Groundbreaking research from Tel Aviv University may lead to a significant breakthrough in the battle against deadly brain cancer.
The findings published in the leading scientific journal Nature Communications.
“Glioblastoma is the deadliest type of cancer in the central nervous system, accounting for most malignant brain tumors. It is aggressive, invasive, and fast-growing, making it resistant to existing treatments, with patients dying within a year of cancer’s onset.
Moreover, Glioblastoma is defined as a ‘cold tumor’, which means that it does not respond to immunotherapeutic attempts to activate the immune system against it.
The Tel Aviv University researchers wanted to understand why the brain’s immune system (called microglia) does not inhibit the cancer. Led by Ph.D. student Eilam Yeini, they compared healthy brain tissues with glioblastoma tissues.
First, they identified a failure in the brain’s immune system in Glioblastoma cancer, leading to cell division and cell spread amplification.
The failure is caused partially by the secretion of a protein called P-Selectin (SELP). When bound to its receptor on the brain immune cells, it alters their function. Instead of inhibiting the spread of cancer cells, they do the opposite, enabling them to increase and penetrate brain tissues.
Next, the researchers were able to inhibit the secretion of the SELP protein, thereby neutralizing the immune system’s failure, restoring its regular activity, and blocking the spread of this incurable cancer.
“We wanted to understand why the brain’s immune system doesn’t do its job,” says Prof. Satchi-Fainaro, who won the Youdim, Bruno, Humboldt and Kadar Family Awards for Outstanding Research in 2020.
“We examined the interactions between the immune cells in the brain and the Glioblastoma cells in tumors that were recently removed from patients’ brains. To our surprise, we found that not only do the microglia cells do nothing to stop the cancer cells, they actually play a crucial and negative role by accelerating the division, spread and mobilization of glioblastoma cells.”
Since cells communicate with each other through proteins, the researchers checked what proteins are secreted when the microglia immune cells encounter the Glioblastoma cells, finding six overexpressed proteins. At the next stage, Prof. Satchi-Fainaro and her team blocked each of the six proteins, in turn, seeking to identify and isolate the one that enables the cancer to harness the brain’s immune system to its ends. Ultimately, they discovered that a protein called SELP is responsible for disrupting the immune system’s functions and boosting Glioblastoma tumors.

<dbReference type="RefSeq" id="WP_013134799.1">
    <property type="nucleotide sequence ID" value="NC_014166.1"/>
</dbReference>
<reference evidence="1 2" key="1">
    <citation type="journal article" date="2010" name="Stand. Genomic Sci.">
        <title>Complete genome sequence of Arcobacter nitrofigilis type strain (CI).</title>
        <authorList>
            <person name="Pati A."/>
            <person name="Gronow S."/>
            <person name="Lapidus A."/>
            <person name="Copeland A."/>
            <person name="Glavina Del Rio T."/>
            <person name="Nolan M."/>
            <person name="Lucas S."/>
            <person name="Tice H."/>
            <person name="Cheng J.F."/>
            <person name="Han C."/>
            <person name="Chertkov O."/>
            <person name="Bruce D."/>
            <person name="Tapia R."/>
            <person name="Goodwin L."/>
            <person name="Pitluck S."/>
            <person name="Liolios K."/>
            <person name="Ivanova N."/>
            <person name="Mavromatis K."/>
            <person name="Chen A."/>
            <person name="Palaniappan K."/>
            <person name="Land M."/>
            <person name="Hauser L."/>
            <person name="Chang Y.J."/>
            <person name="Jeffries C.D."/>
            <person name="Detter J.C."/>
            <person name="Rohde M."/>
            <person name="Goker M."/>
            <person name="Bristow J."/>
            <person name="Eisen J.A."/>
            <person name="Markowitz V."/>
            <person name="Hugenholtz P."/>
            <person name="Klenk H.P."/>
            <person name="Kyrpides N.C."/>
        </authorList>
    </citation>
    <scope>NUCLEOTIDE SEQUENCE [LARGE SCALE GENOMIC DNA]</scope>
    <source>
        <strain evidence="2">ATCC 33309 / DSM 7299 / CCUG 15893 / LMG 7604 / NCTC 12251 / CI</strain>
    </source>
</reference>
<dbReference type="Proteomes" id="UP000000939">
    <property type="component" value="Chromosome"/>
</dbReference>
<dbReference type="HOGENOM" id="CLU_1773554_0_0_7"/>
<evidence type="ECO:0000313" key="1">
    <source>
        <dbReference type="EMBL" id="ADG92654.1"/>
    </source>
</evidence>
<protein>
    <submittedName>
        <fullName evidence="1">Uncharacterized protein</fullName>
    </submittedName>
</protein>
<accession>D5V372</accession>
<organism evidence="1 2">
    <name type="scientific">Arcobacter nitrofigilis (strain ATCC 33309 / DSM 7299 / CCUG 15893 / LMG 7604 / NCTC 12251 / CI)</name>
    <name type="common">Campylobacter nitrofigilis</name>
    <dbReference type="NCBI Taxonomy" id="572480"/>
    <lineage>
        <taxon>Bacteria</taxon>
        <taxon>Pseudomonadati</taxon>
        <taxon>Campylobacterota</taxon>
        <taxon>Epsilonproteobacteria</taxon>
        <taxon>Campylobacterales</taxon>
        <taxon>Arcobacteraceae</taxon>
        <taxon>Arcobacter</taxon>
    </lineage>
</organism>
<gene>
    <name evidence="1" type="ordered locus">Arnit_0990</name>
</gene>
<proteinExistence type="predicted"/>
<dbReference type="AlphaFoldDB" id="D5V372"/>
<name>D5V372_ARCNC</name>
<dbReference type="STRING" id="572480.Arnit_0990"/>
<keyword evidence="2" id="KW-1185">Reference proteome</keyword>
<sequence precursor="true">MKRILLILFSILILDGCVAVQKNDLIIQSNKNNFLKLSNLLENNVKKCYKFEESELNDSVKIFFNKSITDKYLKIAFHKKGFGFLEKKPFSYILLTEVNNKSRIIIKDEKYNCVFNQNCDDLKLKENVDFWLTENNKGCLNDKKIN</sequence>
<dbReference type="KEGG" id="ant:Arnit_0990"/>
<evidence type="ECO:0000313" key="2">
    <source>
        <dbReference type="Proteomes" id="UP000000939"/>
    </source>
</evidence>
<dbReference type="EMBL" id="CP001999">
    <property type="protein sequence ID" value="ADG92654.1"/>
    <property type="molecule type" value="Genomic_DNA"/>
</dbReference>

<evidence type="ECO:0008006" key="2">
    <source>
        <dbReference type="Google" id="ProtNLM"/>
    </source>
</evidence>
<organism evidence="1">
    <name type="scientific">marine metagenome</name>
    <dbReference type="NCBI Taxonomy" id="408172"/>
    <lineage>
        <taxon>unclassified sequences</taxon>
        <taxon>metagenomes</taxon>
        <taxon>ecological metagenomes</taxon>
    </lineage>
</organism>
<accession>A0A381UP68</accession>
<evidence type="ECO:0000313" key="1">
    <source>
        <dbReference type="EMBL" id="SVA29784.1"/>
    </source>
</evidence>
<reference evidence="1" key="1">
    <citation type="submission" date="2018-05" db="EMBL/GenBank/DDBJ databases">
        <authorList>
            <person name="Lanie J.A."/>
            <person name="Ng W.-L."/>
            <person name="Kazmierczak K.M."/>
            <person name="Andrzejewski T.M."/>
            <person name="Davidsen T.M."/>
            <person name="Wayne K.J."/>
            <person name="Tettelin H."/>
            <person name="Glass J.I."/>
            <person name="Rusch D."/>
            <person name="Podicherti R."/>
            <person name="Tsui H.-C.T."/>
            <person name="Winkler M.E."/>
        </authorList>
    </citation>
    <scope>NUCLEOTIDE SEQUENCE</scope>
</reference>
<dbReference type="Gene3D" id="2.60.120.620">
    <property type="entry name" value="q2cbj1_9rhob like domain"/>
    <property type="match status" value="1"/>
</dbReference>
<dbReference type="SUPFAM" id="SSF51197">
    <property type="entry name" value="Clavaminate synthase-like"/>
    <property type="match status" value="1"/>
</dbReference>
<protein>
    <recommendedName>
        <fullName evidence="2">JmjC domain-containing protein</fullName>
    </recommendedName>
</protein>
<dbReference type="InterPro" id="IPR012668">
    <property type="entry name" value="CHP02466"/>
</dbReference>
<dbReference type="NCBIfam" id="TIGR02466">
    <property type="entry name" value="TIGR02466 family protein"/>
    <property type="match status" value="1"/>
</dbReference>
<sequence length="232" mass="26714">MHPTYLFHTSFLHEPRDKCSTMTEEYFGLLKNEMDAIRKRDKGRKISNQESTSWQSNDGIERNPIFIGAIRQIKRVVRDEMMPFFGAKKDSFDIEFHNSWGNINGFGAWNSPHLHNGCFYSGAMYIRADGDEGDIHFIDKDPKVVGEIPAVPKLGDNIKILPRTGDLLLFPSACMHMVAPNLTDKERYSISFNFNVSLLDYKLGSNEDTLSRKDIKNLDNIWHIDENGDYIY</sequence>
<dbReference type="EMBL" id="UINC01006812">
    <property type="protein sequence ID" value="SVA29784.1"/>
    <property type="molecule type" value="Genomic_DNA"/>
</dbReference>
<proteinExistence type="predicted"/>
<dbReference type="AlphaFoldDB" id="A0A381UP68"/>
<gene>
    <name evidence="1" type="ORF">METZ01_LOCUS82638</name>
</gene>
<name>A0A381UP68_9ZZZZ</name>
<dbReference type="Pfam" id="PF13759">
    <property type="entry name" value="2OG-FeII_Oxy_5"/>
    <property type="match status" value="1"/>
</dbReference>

“SELP is a known protein that normally helps cells travel inside the body – especially white blood cells and endothelial cells that line the interior of blood vessels,” explains Prof. Satchi-Fainaro. “The encounter between Glioblastoma cells and microglia cells causes them to express SELP in large quantities. In the study, we were able to show that the overexpressed SELP helps the cancer cells travel and penetrate the brain tissue.”
After inhibiting SELP in pre-clinical Glioblastoma models, the researchers found that the tumor cells had a slower division rate, stopped migrating, and were less invasive. These results showed in animal models and 3D cancer models.
Dr. Asaf Madi’s laboratory at the Department of Pathology showed a decrease in the cancer cells’ malignant properties in a single-cell RNA sequencing.
He also points out that the immune system activation against the tumor SELP was silenced, and the communication between the microglia and Glioblastoma was disrupted. As a result, cancer’s progression in the brain was hindered.
The international research team was led by Prof. Ronit Satchi-Fainaro, Director of the Cancer Biology Research Center and the Head of the Cancer Research and Nanomedicine Laboratory at Tel Aviv University.
TAU researchers collaborated with neurosurgeons from the Tel Aviv Sourasky Medical Center (Ichilov) who supplied Glioblastoma tissue samples removed during surgery and also with neurosurgeons from Johns Hopkins University and the Lieber Institute in the USA, who supplied healthy brain tissues from autopsies.